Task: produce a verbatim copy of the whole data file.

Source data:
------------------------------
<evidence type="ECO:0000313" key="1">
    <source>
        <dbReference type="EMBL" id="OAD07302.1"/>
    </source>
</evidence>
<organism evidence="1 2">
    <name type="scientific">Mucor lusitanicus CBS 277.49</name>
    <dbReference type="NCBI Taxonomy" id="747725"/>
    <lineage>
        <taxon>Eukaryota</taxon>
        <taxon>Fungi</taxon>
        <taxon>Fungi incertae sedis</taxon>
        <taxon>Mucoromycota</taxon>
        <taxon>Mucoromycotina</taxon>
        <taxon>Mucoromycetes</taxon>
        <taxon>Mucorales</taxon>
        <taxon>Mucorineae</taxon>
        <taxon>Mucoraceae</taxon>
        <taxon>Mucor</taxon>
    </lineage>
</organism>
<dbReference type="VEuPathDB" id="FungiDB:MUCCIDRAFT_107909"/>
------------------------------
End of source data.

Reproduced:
<evidence type="ECO:0000313" key="1">
    <source>
        <dbReference type="EMBL" id="OAD07302.1"/>
    </source>
</evidence>
<organism evidence="1 2">
    <name type="scientific">Mucor lusitanicus CBS 277.49</name>
    <dbReference type="NCBI Taxonomy" id="747725"/>
    <lineage>
        <taxon>Eukaryota</taxon>
        <taxon>Fungi</taxon>
        <taxon>Fungi incertae sedis</taxon>
        <taxon>Mucoromycota</taxon>
        <taxon>Mucoromycotina</taxon>
        <taxon>Mucoromycetes</taxon>
        <taxon>Mucorales</taxon>
        <taxon>Mucorineae</taxon>
        <taxon>Mucoraceae</taxon>
        <taxon>Mucor</taxon>
    </lineage>
</organism>
<dbReference type="VEuPathDB" id="FungiDB:MUCCIDRAFT_107909"/>